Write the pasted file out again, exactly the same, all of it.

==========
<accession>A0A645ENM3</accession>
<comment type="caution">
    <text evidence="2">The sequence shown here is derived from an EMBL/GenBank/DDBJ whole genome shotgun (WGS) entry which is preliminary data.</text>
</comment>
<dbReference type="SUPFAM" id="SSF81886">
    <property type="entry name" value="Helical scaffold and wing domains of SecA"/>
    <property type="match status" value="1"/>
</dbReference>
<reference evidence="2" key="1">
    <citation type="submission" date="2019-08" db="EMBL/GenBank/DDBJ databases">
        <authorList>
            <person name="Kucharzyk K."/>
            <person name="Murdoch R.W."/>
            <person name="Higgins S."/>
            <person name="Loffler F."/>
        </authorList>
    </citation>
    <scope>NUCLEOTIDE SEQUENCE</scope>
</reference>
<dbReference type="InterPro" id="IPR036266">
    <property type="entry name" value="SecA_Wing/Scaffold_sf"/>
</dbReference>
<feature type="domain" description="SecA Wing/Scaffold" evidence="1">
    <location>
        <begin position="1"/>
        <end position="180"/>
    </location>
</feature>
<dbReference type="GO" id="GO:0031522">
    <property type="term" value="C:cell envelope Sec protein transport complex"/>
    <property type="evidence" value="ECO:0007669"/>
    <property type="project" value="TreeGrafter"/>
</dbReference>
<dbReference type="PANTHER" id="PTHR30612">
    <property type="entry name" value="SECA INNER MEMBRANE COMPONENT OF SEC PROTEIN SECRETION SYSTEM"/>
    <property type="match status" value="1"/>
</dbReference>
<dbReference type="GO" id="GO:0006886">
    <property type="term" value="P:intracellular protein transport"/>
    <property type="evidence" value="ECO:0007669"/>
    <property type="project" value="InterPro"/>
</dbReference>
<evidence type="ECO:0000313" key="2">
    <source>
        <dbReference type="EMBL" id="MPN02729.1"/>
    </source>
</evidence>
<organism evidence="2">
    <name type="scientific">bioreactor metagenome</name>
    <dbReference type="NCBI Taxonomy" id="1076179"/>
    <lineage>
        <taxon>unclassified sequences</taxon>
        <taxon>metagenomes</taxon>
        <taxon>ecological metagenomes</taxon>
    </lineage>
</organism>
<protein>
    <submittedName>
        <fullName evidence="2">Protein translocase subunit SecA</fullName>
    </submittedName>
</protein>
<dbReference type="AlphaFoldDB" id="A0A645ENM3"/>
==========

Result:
<accession>A0A645ENM3</accession>
<comment type="caution">
    <text evidence="2">The sequence shown here is derived from an EMBL/GenBank/DDBJ whole genome shotgun (WGS) entry which is preliminary data.</text>
</comment>
<dbReference type="SUPFAM" id="SSF81886">
    <property type="entry name" value="Helical scaffold and wing domains of SecA"/>
    <property type="match status" value="1"/>
</dbReference>
<reference evidence="2" key="1">
    <citation type="submission" date="2019-08" db="EMBL/GenBank/DDBJ databases">
        <authorList>
            <person name="Kucharzyk K."/>
            <person name="Murdoch R.W."/>
            <person name="Higgins S."/>
            <person name="Loffler F."/>
        </authorList>
    </citation>
    <scope>NUCLEOTIDE SEQUENCE</scope>
</reference>
<dbReference type="InterPro" id="IPR036266">
    <property type="entry name" value="SecA_Wing/Scaffold_sf"/>
</dbReference>
<feature type="domain" description="SecA Wing/Scaffold" evidence="1">
    <location>
        <begin position="1"/>
        <end position="180"/>
    </location>
</feature>
<dbReference type="GO" id="GO:0031522">
    <property type="term" value="C:cell envelope Sec protein transport complex"/>
    <property type="evidence" value="ECO:0007669"/>
    <property type="project" value="TreeGrafter"/>
</dbReference>
<dbReference type="PANTHER" id="PTHR30612">
    <property type="entry name" value="SECA INNER MEMBRANE COMPONENT OF SEC PROTEIN SECRETION SYSTEM"/>
    <property type="match status" value="1"/>
</dbReference>
<dbReference type="GO" id="GO:0006886">
    <property type="term" value="P:intracellular protein transport"/>
    <property type="evidence" value="ECO:0007669"/>
    <property type="project" value="InterPro"/>
</dbReference>
<evidence type="ECO:0000313" key="2">
    <source>
        <dbReference type="EMBL" id="MPN02729.1"/>
    </source>
</evidence>
<organism evidence="2">
    <name type="scientific">bioreactor metagenome</name>
    <dbReference type="NCBI Taxonomy" id="1076179"/>
    <lineage>
        <taxon>unclassified sequences</taxon>
        <taxon>metagenomes</taxon>
        <taxon>ecological metagenomes</taxon>
    </lineage>
</organism>
<protein>
    <submittedName>
        <fullName evidence="2">Protein translocase subunit SecA</fullName>
    </submittedName>
</protein>
<dbReference type="AlphaFoldDB" id="A0A645ENM3"/>